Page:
What are the qualifications for making my list of Cool Old Dudes? They don’t have to be hunky or even distinguished looking. But they do have to have had interesting lives. Done things. Gone the distance. Remained relevant. They are men who have impressed me with their depth and special qualities that count far more than looks.

Probably the first man who ever made my Cool Old Dudes list was Jacques Cousteau. The man invented SCUBA gear, for God’s sake, and then used it to explore “The Undersea World” and make all those extremely cool documentaries that I watched as a kid. As he got older, he just kept getting cooler, sailing the Calypso to somewhere new where there was something to discover. Long after you’d have thought he would have given it up, he kept strapping on the tanks and out-diving men half his age.

Patrick Stewart makes my list, too. From the time he played Jean-Luc Picard while eschewing a wig, he seemed cool to me. How many actors portraying leadership, non-comedic roles are willing to take that leap? Then he became even cooler when he championed causes like domestic violence, women’s rights, Amnesty International, and PTSD. There’s nothing like using your fame to support righteous works to make my list.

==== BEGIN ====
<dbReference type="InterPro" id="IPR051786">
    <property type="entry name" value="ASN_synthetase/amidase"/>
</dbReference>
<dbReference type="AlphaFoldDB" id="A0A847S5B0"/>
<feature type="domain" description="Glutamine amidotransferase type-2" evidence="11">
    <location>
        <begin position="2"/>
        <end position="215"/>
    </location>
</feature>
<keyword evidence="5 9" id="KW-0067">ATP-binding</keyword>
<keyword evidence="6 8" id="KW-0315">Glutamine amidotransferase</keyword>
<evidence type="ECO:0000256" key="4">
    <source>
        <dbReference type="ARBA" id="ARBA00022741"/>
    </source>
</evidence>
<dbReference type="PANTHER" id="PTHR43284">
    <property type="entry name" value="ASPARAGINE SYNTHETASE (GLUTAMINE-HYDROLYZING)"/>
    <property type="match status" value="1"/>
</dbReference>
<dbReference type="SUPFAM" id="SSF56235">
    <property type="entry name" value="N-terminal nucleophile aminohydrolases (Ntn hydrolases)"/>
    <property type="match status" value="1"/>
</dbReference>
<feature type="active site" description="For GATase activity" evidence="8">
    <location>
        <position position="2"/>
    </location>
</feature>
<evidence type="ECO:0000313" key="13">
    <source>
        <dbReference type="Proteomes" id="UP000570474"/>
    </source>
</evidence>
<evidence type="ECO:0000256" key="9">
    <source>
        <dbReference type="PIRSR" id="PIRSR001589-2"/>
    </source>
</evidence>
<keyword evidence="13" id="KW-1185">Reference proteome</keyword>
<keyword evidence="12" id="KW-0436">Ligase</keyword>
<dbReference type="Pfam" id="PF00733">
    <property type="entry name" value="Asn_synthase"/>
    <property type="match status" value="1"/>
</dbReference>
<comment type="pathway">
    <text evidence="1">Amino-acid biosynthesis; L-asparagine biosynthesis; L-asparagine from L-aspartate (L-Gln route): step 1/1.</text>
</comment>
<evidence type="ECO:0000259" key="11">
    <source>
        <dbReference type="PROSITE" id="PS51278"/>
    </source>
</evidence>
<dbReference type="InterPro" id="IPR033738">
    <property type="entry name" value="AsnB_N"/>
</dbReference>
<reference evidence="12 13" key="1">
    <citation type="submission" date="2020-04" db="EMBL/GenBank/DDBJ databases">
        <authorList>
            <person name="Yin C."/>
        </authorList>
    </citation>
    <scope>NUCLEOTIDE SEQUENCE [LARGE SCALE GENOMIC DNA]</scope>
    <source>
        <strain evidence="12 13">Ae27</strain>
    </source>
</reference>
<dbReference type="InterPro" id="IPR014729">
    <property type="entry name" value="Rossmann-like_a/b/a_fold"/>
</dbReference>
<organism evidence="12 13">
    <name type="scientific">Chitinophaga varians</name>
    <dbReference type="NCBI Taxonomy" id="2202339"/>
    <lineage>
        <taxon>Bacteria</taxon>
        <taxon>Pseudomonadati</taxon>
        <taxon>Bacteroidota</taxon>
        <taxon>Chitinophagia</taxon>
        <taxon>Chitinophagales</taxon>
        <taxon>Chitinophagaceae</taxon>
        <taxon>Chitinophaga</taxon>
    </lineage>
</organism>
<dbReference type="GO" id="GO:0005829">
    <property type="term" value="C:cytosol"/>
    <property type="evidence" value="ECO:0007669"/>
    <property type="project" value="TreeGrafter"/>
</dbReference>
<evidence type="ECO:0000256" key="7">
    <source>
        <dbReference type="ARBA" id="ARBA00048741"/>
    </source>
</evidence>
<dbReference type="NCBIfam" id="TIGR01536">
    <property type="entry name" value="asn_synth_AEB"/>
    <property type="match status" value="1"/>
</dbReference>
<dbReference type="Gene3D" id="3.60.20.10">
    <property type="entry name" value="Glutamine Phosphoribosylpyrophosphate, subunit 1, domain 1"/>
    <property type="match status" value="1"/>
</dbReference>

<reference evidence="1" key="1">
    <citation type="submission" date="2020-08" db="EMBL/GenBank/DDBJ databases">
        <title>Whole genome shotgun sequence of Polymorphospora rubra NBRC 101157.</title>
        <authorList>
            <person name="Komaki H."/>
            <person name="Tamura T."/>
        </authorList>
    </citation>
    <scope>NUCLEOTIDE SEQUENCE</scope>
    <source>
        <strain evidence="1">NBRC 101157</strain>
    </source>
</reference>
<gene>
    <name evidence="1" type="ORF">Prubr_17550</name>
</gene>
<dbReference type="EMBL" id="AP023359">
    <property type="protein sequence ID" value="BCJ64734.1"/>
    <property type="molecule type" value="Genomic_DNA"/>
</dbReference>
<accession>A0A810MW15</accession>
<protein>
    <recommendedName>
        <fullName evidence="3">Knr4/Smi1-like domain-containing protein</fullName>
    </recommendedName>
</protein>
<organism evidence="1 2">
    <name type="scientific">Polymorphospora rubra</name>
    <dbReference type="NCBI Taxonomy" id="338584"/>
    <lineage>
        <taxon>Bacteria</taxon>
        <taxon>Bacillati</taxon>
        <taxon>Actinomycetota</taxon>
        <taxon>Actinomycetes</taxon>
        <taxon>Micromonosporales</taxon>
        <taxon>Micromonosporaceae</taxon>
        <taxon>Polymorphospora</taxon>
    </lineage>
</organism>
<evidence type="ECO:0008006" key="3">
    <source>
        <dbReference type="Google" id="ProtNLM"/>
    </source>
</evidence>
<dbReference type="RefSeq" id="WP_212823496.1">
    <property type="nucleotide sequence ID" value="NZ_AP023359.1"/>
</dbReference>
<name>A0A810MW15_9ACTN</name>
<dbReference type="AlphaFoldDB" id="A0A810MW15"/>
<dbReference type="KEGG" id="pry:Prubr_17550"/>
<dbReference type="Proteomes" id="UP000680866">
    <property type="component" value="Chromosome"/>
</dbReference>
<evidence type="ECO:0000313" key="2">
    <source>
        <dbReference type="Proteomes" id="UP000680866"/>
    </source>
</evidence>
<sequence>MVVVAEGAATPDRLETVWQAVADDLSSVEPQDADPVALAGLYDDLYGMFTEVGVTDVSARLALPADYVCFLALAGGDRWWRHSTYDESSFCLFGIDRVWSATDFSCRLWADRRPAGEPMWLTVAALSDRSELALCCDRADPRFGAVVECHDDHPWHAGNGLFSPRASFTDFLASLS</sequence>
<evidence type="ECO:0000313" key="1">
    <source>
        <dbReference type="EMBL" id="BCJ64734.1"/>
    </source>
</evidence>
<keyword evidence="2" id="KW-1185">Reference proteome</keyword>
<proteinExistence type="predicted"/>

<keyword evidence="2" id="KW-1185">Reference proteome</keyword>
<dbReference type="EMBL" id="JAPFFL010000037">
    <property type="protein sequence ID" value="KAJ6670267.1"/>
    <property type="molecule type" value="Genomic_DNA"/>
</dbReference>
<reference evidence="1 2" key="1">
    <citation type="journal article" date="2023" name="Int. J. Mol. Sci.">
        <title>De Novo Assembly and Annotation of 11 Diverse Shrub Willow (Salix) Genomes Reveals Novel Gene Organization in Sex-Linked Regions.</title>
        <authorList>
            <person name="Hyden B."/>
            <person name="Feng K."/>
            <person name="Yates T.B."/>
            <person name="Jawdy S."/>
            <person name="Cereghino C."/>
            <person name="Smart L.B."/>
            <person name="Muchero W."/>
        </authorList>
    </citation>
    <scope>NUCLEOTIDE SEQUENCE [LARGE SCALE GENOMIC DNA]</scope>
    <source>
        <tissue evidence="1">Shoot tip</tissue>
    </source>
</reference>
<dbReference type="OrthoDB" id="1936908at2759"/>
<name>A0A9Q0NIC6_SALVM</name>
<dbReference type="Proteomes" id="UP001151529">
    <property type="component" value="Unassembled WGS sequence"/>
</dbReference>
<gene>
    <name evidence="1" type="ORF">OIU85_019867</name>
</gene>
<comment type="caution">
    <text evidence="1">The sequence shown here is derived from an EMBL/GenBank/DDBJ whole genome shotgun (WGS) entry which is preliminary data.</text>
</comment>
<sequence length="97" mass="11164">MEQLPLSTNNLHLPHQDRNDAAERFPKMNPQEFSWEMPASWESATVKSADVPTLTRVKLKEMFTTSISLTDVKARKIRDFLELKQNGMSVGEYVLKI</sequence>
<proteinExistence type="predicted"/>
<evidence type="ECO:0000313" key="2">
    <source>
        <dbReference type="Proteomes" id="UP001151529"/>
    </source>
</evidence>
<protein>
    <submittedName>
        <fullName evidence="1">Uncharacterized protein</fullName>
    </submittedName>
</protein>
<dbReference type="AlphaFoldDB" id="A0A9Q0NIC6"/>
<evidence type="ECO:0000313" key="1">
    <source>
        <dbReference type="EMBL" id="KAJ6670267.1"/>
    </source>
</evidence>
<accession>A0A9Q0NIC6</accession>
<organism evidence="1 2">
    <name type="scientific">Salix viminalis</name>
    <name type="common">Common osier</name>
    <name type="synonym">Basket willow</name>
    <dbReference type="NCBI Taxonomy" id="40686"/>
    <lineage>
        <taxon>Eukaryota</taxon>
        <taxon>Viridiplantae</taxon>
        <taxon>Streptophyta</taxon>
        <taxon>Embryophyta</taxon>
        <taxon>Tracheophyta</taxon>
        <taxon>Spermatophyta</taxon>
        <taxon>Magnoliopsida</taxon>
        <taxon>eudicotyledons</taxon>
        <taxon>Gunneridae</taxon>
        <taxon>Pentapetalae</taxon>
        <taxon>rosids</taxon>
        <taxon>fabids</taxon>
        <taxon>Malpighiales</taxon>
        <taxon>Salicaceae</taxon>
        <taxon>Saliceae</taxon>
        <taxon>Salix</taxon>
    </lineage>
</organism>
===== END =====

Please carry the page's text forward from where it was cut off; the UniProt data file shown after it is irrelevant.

There’s also his friendship with Ian McKellan. It’s Cool to see Old Dudes just goofing around like that. Stewart’s Totally Cool video of him singing country and western songs for charity shows that though he’s an actor with numerous Shakespearean roles under his belt, he’s not so stuck up that he can’t be silly on occasion.

One of my personal heroes, Willie Nelson is a Cool Old Dude. Starting at a time when Nashville just didn’t understand his kind of music, he kept doing it his way until finally the rest of the world caught up with him. One of the Coolest things about him is that he’ll sing and play with literally anyone, from Keb’ Mo to Julio Iglesias. Over the years he’s put out albums of blues, reggae, old standards, and tributes to everyone from Lefty Frizzell to Frank Sinatra.